There was a weak, squirmy little piglet lying in the middle of the woods.  I picked him up, cleaned him off and took him to Ellen May. When Ma arrived, I scoured the woods looking for more babies. Nothing.  I plopped next to Ellen May wondering what was going on. Was she still in labor?  As I sat there, a squealing piglet emerged from a pile of leaves. I quickly grabbed it and took him to his mama. Then, I scoured the woods one more time. Then, another. It’s an acre and a half lot, but it’s all uphill. I figure if it were flat, it would be the equivalent to 90 acres. I covered the hillside twenty times as Mama sat with Ellen May.  Surely she wasn’t finished giving birth. There were only two piglets.

I ran to the house and grabbed those books. Ma and I sat in the rain and read everything we could find. I went to every website known to pigdom, trying to figure out what we should do.  Yes, I know now, we should’ve stayed up with her all night. So, please don’t lecture me on that. Lesson learned!!

As we sat there, watching Ellen May, we saw no signs of labor. I ran to the house and called the vet. The earliest anyone could get out here was 3 p.m. We had to do something. We reread all the books and the information I printed out from various websites. Finally, it came the time that we knew what we had to do. One of us had to go in.

Another read of Kelly Klober’s Dirt Hog yielded the best advice I’ve ever heard. “Never put your hand in to a pig’s dry vagina.”  Another trip to my house. I grabbed latex gloves. Then, I had to figure out what lube should be used. Astroglide has sugar in it and can lead to yeast infections. I quickly discarded it because I had no idea how I could tackle Ellen May and administer a dose of plain yoghurt into her privates. That left some Kama Sutra stuff, but it was scented and I didn’t think that would work either. Then, I saw the bottle of Wet Platinum and I wasn’t about to use a $40 bottle of lube on a hog. I was somewhat disconcerted by the fact that I had so many bottles of lubricant.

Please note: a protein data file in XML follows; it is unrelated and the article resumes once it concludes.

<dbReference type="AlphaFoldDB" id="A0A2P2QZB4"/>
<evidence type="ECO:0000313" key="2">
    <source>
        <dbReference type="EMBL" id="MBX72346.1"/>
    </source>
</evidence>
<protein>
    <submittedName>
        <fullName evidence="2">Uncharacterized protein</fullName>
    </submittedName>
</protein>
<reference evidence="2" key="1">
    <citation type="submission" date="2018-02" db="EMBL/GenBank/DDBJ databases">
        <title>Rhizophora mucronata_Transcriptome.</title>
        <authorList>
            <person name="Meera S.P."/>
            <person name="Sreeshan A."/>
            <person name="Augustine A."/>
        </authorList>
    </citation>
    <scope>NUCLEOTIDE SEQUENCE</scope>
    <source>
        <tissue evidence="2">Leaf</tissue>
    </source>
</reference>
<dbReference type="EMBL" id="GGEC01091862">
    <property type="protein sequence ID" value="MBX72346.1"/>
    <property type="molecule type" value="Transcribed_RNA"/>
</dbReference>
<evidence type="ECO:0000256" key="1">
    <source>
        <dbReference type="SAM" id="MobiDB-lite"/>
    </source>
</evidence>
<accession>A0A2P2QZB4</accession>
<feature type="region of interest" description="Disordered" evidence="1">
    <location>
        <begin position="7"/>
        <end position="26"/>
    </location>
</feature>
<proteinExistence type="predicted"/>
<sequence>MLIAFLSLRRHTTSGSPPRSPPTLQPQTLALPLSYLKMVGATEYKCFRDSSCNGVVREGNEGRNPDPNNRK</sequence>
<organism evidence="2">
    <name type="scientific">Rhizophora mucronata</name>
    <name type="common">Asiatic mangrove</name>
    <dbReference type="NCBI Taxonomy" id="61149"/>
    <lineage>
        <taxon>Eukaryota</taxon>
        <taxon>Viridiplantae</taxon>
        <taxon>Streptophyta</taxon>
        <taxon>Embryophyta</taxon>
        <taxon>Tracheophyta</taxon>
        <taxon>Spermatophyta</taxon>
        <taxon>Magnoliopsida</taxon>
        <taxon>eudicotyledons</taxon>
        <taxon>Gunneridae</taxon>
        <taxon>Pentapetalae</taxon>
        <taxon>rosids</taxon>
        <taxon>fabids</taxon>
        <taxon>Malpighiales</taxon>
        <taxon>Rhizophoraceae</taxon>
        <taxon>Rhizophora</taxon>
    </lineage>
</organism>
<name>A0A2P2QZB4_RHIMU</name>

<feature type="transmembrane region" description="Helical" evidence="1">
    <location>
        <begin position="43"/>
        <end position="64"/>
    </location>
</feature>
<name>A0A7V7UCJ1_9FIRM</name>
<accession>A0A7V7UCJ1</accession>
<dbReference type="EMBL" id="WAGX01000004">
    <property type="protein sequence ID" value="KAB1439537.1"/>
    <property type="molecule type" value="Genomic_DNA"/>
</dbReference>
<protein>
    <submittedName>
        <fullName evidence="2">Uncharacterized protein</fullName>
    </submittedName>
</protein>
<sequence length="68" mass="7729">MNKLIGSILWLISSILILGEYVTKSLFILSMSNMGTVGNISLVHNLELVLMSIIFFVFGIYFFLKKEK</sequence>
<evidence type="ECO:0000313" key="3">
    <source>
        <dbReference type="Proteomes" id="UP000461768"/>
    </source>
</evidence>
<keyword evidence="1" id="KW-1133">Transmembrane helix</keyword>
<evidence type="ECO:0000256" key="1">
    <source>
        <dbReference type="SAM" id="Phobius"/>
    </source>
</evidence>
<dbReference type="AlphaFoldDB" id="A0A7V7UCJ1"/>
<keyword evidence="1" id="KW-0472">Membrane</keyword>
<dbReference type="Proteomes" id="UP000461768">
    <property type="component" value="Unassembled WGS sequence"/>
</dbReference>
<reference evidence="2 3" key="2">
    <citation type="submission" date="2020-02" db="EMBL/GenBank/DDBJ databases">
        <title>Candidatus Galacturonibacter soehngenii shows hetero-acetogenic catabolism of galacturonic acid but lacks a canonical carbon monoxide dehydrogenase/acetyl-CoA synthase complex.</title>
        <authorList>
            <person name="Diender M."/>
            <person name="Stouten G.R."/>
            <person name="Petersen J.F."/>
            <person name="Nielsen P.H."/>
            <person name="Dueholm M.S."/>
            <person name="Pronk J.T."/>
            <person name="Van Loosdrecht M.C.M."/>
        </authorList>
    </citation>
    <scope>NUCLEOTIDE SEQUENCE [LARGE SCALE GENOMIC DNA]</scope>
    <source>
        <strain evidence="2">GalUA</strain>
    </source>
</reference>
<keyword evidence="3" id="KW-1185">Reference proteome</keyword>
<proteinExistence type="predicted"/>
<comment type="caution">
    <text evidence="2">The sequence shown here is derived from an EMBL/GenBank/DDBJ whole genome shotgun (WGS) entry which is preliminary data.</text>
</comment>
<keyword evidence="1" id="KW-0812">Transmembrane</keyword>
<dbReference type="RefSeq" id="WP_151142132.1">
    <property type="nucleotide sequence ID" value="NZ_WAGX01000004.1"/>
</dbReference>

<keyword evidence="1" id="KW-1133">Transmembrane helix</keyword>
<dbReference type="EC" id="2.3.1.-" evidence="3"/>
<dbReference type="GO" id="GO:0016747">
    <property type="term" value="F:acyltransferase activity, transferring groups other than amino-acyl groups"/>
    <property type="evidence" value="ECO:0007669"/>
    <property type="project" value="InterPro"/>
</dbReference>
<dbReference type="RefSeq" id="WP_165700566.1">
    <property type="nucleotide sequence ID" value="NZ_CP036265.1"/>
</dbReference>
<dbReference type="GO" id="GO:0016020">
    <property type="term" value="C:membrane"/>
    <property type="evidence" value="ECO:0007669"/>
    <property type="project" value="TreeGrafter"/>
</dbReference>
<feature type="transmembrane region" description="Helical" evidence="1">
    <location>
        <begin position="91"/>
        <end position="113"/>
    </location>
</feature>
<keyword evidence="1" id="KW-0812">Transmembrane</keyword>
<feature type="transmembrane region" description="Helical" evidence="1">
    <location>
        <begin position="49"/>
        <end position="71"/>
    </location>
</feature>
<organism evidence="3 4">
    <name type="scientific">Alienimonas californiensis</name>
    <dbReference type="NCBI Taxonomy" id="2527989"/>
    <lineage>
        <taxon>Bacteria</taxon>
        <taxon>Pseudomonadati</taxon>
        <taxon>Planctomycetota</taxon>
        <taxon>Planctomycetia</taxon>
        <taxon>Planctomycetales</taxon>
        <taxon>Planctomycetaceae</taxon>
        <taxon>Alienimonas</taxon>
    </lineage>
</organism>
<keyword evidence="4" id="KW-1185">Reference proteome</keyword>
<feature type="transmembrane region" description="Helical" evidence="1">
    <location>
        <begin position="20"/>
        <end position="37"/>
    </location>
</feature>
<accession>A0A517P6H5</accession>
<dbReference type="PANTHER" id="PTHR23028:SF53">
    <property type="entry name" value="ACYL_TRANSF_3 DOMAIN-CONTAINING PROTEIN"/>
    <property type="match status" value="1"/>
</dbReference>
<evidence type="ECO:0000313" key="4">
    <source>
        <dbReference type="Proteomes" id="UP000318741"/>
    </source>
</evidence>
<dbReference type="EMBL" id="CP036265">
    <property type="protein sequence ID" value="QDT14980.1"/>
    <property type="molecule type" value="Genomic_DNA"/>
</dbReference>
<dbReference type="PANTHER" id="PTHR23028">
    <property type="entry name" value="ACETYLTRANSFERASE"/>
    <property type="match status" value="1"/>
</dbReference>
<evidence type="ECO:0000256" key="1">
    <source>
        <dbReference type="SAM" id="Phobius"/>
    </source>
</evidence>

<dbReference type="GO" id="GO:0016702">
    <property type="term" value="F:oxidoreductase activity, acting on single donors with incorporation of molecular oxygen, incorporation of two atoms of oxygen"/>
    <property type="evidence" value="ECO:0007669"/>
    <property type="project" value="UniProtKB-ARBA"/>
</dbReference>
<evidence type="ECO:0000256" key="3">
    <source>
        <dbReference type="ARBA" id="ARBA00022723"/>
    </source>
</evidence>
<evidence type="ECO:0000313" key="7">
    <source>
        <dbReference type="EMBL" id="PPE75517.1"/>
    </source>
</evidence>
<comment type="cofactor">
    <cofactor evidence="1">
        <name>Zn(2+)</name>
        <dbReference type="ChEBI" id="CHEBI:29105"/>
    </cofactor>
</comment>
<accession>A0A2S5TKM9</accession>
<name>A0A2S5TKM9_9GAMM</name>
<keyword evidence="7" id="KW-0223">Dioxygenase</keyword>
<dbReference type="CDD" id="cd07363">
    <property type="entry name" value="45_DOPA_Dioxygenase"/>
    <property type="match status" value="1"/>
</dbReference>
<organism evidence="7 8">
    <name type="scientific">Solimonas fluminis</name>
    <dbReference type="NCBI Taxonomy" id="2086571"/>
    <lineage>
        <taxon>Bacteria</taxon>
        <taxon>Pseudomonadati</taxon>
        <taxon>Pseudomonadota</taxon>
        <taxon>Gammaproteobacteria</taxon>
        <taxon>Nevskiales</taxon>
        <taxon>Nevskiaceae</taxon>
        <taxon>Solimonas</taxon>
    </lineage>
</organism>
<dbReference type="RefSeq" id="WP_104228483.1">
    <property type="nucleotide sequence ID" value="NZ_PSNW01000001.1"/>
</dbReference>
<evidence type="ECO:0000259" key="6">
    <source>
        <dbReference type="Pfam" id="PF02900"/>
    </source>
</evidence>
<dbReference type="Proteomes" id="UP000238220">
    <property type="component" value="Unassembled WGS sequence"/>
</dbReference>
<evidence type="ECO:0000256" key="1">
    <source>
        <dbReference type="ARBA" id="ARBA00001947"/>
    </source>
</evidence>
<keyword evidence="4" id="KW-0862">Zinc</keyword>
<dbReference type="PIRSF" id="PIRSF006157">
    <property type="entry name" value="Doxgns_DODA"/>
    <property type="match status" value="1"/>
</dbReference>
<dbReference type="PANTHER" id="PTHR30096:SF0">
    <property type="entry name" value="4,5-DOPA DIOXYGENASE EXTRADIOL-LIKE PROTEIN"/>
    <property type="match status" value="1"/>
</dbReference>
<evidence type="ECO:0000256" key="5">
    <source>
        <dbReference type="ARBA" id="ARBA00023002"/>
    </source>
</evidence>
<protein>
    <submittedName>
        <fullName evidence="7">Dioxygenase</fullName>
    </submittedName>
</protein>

Back when I was in junior high, I was reading an issue of Cosmo while my cousin was getting it on with some guy in the other room.  The article was about the use of Vaseline as a lubricant. I had no idea what that meant, but I can assure you reading the words that the use of Vaseline could result in it turning “rancid in the vagina” left a lasting impression. Vaseline has NEVER been near my lady bits.

The thought of a pig having a rancid vagina wasn’t pleasant either, but my options were either taking a tub of Vaseline to the hillside or showing up with a bag full of various lubes and asking my mother which would would do the trick. I chose to risk Ellen May going rancid.

Back to the hillside. I climbed through the fence and sat next to Ma and Ellen May.  I thought discovering whether or not she was lactating was a bit personal. Trust me, that was nothing.

I’ll spare you the gory details, but Ellen May was done. We had two piglets.

I can’t for the life of me imagine that I would’ve tried to inspect Ellen May without using some sort of lubrication, but reading Kelly Klober’s words not only made me laugh, hysterically, during a very tense moment, they saved me from doing something stupid. Well, something else stupid. Why on earth I didn’t stay with Ellen May in the woods all night is beyond me. My gut told me to, but my butt told me it was time for bed.

Farming isn’t for the faint of heart.

We now have a farrowing house and hope this experience is NEVER repeated.